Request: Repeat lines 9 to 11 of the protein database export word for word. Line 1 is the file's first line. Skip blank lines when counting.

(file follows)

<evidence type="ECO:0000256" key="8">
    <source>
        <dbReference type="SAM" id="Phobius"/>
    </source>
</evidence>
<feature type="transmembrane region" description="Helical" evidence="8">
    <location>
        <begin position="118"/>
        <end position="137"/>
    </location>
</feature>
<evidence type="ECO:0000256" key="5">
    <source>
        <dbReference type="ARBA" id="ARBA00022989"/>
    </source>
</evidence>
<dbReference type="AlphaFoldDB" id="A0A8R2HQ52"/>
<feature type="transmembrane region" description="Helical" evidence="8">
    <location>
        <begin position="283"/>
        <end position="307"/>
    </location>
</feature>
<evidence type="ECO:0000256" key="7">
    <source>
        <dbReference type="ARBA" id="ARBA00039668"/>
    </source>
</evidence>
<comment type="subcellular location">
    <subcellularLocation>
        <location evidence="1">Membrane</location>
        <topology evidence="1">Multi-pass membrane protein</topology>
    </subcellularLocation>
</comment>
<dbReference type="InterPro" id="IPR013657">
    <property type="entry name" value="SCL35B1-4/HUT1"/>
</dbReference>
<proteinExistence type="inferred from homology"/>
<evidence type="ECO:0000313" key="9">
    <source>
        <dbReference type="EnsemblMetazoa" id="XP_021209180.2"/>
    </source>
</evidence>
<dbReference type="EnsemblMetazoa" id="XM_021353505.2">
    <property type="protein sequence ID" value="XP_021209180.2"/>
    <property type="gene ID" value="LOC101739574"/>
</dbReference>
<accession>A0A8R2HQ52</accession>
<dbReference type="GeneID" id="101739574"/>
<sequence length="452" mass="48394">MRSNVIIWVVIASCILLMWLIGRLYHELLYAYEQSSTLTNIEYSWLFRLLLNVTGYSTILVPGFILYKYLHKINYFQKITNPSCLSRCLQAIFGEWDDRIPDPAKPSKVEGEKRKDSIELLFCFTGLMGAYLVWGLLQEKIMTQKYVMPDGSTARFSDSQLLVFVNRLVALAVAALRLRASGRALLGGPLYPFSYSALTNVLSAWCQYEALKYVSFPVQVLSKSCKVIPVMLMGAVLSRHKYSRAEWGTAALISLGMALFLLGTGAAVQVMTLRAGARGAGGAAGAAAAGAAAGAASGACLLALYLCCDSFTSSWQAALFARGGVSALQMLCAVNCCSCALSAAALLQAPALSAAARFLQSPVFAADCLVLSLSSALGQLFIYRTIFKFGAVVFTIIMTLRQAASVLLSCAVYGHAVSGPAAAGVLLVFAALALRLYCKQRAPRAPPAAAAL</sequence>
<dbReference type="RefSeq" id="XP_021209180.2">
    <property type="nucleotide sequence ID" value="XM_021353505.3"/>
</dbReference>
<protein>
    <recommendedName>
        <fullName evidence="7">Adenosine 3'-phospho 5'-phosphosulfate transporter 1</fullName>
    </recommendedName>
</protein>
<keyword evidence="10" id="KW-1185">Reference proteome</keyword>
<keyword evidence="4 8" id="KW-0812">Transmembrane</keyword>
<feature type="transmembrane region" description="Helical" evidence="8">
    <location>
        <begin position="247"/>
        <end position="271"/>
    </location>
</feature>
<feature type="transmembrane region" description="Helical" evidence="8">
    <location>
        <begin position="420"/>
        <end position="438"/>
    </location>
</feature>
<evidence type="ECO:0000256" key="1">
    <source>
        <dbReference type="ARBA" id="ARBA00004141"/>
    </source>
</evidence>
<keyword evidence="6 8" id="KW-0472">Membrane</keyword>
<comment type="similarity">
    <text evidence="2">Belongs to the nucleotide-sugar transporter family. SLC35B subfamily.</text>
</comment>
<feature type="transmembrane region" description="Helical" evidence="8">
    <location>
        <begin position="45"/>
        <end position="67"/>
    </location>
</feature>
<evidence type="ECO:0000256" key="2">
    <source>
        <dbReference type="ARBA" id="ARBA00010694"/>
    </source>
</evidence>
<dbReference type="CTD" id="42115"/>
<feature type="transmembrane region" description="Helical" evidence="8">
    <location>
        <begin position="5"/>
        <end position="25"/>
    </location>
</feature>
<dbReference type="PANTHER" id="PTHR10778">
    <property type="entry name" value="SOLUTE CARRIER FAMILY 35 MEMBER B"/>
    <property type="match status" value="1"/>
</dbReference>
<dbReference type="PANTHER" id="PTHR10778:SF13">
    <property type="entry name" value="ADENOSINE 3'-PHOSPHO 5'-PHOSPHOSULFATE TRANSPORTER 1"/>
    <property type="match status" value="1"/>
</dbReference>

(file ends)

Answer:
        <end position="137"/>
    </location>
</feature>